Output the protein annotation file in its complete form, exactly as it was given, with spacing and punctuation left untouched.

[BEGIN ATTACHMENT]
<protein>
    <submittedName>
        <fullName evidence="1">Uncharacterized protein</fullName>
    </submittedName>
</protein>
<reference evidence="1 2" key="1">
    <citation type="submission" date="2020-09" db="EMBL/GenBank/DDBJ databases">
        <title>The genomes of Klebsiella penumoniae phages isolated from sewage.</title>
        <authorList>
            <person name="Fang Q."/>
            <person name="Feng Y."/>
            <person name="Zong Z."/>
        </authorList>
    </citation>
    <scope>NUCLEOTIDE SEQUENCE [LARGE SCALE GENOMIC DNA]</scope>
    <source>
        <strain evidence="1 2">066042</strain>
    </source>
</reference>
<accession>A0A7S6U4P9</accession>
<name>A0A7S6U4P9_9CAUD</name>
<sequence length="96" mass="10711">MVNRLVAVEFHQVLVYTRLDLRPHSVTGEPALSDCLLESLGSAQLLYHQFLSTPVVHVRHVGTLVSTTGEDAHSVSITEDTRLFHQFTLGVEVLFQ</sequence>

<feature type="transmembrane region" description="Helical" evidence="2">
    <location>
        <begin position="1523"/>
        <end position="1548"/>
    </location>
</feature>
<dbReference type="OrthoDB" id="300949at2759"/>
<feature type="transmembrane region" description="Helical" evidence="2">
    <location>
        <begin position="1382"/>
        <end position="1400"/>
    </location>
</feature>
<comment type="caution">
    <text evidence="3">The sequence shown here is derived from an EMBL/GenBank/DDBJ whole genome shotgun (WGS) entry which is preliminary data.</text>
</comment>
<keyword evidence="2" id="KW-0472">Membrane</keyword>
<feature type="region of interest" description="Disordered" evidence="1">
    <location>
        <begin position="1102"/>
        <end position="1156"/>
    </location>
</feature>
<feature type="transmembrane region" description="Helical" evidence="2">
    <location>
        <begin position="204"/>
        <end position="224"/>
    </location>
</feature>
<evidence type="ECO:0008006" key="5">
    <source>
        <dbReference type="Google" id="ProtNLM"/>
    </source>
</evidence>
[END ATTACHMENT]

<protein>
    <submittedName>
        <fullName evidence="1">Uncharacterized protein</fullName>
    </submittedName>
</protein>
<reference evidence="1 2" key="1">
    <citation type="submission" date="2020-09" db="EMBL/GenBank/DDBJ databases">
        <title>The genomes of Klebsiella penumoniae phages isolated from sewage.</title>
        <authorList>
            <person name="Fang Q."/>
            <person name="Feng Y."/>
            <person name="Zong Z."/>
        </authorList>
    </citation>
    <scope>NUCLEOTIDE SEQUENCE [LARGE SCALE GENOMIC DNA]</scope>
    <source>
        <strain evidence="1 2">066042</strain>
    </source>
</reference>
<accession>A0A7S6U4P9</accession>
<name>A0A7S6U4P9_9CAUD</name>
<sequence length="96" mass="10711">MVNRLVAVEFHQVLVYTRLDLRPHSVTGEPALSDCLLESLGSAQLLYHQFLSTPVVHVRHVGTLVSTTGEDAHSVSITEDTRLFHQFTLGVEVLFQ</sequence>

<feature type="transmembrane region" description="Helical" evidence="2">
    <location>
        <begin position="1523"/>
        <end position="1548"/>
    </location>
</feature>
<dbReference type="OrthoDB" id="300949at2759"/>
<feature type="transmembrane region" description="Helical" evidence="2">
    <location>
        <begin position="1382"/>
        <end position="1400"/>
    </location>
</feature>
<comment type="caution">
    <text evidence="3">The sequence shown here is derived from an EMBL/GenBank/DDBJ whole genome shotgun (WGS) entry which is preliminary data.</text>
</comment>
<keyword evidence="2" id="KW-0472">Membrane</keyword>
<feature type="region of interest" description="Disordered" evidence="1">
    <location>
        <begin position="1102"/>
        <end position="1156"/>
    </location>
</feature>
<feature type="transmembrane region" description="Helical" evidence="2">
    <location>
        <begin position="204"/>
        <end position="224"/>
    </location>
</feature>
<evidence type="ECO:0008006" key="5">
    <source>
        <dbReference type="Google" id="ProtNLM"/>
    </source>
</evidence>